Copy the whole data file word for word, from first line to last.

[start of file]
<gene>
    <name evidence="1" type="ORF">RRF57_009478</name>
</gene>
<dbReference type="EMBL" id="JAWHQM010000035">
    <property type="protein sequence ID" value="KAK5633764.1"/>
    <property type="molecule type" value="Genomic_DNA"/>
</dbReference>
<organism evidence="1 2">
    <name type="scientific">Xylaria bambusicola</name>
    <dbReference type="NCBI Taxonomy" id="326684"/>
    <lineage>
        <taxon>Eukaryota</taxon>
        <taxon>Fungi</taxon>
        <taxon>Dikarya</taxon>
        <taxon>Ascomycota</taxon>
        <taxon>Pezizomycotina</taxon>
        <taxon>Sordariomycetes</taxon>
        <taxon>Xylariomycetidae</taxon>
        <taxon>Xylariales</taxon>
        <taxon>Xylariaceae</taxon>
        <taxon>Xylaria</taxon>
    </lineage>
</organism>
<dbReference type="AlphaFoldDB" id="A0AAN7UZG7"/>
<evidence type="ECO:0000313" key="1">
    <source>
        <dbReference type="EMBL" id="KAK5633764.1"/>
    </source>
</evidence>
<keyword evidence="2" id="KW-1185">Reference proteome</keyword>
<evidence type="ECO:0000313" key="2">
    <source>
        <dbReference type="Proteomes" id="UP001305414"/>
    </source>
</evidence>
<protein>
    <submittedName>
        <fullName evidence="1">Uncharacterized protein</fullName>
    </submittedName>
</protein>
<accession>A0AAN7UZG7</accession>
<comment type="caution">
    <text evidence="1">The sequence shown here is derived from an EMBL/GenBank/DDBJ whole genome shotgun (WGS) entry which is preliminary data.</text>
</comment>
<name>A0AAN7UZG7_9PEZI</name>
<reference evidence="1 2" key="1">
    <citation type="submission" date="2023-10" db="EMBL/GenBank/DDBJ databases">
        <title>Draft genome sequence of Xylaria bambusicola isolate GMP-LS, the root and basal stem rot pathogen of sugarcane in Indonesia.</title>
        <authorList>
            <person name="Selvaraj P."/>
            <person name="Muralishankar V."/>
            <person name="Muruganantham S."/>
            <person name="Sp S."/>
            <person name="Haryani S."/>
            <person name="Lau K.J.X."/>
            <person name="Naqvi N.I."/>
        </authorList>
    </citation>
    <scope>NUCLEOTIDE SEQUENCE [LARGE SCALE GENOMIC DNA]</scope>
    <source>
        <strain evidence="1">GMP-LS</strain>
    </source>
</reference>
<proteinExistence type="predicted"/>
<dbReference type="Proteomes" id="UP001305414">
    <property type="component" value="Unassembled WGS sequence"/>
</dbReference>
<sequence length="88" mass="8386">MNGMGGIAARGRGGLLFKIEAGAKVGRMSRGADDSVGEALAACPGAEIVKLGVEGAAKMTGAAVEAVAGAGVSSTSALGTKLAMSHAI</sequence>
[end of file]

<gene>
    <name evidence="1" type="ORF">RRF57_009478</name>
</gene>
<dbReference type="EMBL" id="JAWHQM010000035">
    <property type="protein sequence ID" value="KAK5633764.1"/>
    <property type="molecule type" value="Genomic_DNA"/>
</dbReference>
<organism evidence="1 2">
    <name type="scientific">Xylaria bambusicola</name>
    <dbReference type="NCBI Taxonomy" id="326684"/>
    <lineage>
        <taxon>Eukaryota</taxon>
        <taxon>Fungi</taxon>
        <taxon>Dikarya</taxon>
        <taxon>Ascomycota</taxon>
        <taxon>Pezizomycotina</taxon>
        <taxon>Sordariomycetes</taxon>
        <taxon>Xylariomycetidae</taxon>
        <taxon>Xylariales</taxon>
        <taxon>Xylariaceae</taxon>
        <taxon>Xylaria</taxon>
    </lineage>
</organism>
<dbReference type="AlphaFoldDB" id="A0AAN7UZG7"/>
<evidence type="ECO:0000313" key="1">
    <source>
        <dbReference type="EMBL" id="KAK5633764.1"/>
    </source>
</evidence>
<keyword evidence="2" id="KW-1185">Reference proteome</keyword>
<evidence type="ECO:0000313" key="2">
    <source>
        <dbReference type="Proteomes" id="UP001305414"/>
    </source>
</evidence>
<protein>
    <submittedName>
        <fullName evidence="1">Uncharacterized protein</fullName>
    </submittedName>
</protein>
<accession>A0AAN7UZG7</accession>
<comment type="caution">
    <text evidence="1">The sequence shown here is derived from an EMBL/GenBank/DDBJ whole genome shotgun (WGS) entry which is preliminary data.</text>
</comment>
<name>A0AAN7UZG7_9PEZI</name>
<reference evidence="1 2" key="1">
    <citation type="submission" date="2023-10" db="EMBL/GenBank/DDBJ databases">
        <title>Draft genome sequence of Xylaria bambusicola isolate GMP-LS, the root and basal stem rot pathogen of sugarcane in Indonesia.</title>
        <authorList>
            <person name="Selvaraj P."/>
            <person name="Muralishankar V."/>
            <person name="Muruganantham S."/>
            <person name="Sp S."/>
            <person name="Haryani S."/>
            <person name="Lau K.J.X."/>
            <person name="Naqvi N.I."/>
        </authorList>
    </citation>
    <scope>NUCLEOTIDE SEQUENCE [LARGE SCALE GENOMIC DNA]</scope>
    <source>
        <strain evidence="1">GMP-LS</strain>
    </source>
</reference>
<proteinExistence type="predicted"/>
<dbReference type="Proteomes" id="UP001305414">
    <property type="component" value="Unassembled WGS sequence"/>
</dbReference>
<sequence length="88" mass="8386">MNGMGGIAARGRGGLLFKIEAGAKVGRMSRGADDSVGEALAACPGAEIVKLGVEGAAKMTGAAVEAVAGAGVSSTSALGTKLAMSHAI</sequence>